You can remove an administrator if he violates his fiduciary duty to the estate and its beneficiaries. As person with the legal power to manage someone else’s property, an administrator is a fiduciary. This is a special role that comes with many responsibilities. The administrator is responsible for proper management of the estate, and does not have the right to get a benefit at the expense of the estate’s beneficiaries. When administrators don’t perform their duties, the court can remove them.
Acting an administrator is a big responsibility, and one needs to be careful not to do the wrong thing. A court can remove an administrator on the grounds of misconduct when they
- Steal from the estate
- Fail to follow the terms of the estate
- Mismanage estate assets including bank accounts, stock, bonds, retirement accounts, pensions
- Fail to take inventory of assets, including personal and real property
- Be negligent or careless in investing assets
- Sell personal and real property below market price
- Fail or refuse to distribute assets
- Fail to pay creditors
- Fail to pay funeral expenses
- Fail to file an estate tax return if required, fail to pay estate taxes and back income taxes
- Fail to notify the court of change of address
- Mismanage a estate business or sell it below market value, whether to himself or to someone else
- Take over the estate business for the administrator’s own gain
- Commingle estate funds with his own funds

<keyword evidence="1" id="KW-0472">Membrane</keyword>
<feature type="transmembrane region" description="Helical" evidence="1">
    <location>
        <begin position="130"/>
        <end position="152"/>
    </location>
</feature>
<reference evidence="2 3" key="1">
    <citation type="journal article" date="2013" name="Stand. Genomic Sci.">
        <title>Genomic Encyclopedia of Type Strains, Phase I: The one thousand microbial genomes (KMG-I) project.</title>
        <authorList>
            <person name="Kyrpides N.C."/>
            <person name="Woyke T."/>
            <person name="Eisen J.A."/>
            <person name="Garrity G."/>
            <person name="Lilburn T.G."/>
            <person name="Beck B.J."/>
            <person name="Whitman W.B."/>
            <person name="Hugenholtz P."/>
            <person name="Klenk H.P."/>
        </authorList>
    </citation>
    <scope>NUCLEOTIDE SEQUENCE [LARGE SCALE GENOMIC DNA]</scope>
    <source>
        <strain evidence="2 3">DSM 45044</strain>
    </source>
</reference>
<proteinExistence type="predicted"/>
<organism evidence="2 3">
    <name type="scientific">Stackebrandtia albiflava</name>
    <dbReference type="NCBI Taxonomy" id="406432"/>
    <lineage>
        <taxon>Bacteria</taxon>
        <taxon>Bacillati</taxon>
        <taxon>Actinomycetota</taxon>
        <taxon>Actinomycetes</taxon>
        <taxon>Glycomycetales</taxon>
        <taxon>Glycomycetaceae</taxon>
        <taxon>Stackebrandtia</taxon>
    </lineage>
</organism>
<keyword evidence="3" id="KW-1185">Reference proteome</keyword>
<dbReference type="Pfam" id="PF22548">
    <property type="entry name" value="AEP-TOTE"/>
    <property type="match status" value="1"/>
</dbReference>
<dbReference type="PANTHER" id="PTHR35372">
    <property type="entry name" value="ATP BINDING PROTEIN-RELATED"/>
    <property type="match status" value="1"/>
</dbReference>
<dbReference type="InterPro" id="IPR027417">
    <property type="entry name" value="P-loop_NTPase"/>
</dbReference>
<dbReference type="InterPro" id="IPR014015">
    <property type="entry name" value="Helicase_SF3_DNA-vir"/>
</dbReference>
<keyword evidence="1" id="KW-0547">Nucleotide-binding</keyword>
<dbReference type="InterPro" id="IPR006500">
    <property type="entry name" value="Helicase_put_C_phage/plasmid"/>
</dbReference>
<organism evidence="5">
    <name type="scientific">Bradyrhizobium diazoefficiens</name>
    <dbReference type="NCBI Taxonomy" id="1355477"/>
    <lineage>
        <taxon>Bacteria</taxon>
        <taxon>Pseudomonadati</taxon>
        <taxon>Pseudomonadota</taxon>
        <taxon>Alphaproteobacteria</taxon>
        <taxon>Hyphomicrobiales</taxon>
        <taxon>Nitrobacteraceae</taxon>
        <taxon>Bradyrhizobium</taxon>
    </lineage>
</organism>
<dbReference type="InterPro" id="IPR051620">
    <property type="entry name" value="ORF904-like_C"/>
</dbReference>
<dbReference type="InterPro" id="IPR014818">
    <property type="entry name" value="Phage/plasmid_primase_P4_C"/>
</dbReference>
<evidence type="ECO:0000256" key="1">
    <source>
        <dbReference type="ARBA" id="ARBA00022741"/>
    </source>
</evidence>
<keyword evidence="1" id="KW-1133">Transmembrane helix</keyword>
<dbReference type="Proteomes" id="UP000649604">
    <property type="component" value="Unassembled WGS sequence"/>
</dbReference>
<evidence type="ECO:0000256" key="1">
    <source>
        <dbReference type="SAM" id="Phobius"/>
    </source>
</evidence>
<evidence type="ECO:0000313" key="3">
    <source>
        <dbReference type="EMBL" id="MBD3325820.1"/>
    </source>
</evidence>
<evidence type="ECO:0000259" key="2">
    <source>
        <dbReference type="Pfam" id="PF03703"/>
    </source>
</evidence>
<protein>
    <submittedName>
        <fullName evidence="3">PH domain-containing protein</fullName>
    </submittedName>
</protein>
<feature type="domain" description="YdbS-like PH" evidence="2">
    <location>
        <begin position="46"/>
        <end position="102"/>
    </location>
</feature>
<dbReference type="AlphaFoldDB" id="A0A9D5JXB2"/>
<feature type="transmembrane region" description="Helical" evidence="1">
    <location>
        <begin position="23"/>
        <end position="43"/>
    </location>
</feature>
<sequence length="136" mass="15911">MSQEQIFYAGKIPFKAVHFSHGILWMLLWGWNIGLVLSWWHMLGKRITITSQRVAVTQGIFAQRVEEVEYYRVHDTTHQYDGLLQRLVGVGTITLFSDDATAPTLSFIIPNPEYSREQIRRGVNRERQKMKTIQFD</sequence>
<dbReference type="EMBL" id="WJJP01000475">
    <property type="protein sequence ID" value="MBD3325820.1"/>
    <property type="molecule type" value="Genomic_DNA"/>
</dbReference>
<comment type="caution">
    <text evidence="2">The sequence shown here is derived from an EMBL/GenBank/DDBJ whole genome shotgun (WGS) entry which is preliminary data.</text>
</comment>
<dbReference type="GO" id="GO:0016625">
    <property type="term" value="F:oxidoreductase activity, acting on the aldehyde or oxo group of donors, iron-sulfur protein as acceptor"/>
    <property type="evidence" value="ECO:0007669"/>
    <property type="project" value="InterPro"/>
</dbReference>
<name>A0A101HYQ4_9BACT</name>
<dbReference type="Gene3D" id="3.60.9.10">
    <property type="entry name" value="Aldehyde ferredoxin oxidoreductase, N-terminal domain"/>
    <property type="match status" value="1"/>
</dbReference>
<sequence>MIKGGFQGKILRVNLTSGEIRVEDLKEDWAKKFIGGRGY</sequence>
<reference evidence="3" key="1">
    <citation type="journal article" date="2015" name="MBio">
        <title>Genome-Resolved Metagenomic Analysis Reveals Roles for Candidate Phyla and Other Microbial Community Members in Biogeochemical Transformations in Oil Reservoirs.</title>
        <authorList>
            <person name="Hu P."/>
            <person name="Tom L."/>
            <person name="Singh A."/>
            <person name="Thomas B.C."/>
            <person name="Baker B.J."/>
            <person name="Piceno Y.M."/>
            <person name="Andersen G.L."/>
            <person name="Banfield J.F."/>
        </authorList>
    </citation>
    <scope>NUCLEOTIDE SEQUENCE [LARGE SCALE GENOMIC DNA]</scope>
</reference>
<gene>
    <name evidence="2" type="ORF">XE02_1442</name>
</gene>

- Keep estate funds in a personal account (you need a estate account)
- Ignore beneficiaries
- Fail to communicate with beneficiaries
- Keep beneficiaries misinformed about estate and financial matters
- Favor one beneficiary over another
- Fail to wind up and settle an estate
- Refuse to distribute assets to the beneficiaries
In an administrator removal proceeding, the beneficiaries ask the court to appoint a different administrator. If the court finds fault with the administrator, the court can remove an administrator and possibly forced to make restitution for improper gains. If the court removes the administrator, the court may replace them with the person who applied for their removal, a closer relative, or someone from the court’s list of administrator who offer their services to the public.
An administrator is appointed by the court. The administrator cannot fail to carry out the intestacy law and cannot act in bad faith, fail to represent the best interests of the beneficiaries at all times during the existence of the estate. And most importantly, the administrator cannot steal from the estate. If an administrator fails to follow those rules, the court can remove the administrator.
There are all sorts of other contractual or legal matters that may require an administrator’s attention. For instance, if the testator owned commercial property and had tenants, the administrator may have to collect rents, work with a property management company or hire one depending on the size of the building and the number of tenants. A court can remove an administrator for failing to properly value assets and complete contractual obligation.
Stealing from the estate. There are significant penalties for stealing from an estate. The court can discharge the administrator and replace them with someone else, force them to return the money and take away their commissions. There can also be criminal a penalty, but most estate theft allegations do not escalate to criminal prosecution.
Taking more funds than the administrator is entitled to. It can be tempting for an administrator to take some extra cookies from the cookie jar. You have access to estate funds and the power to take some funds out. You don’t see anyone looking over your shoulder. But that sense of safety is false. Banks and courts have systems in place to detect fraud. Beneficiaries can get suspicious and hire a estate attorney or report the suspect to the police and hire a estate attorney to get the inheritance that they are entitled to.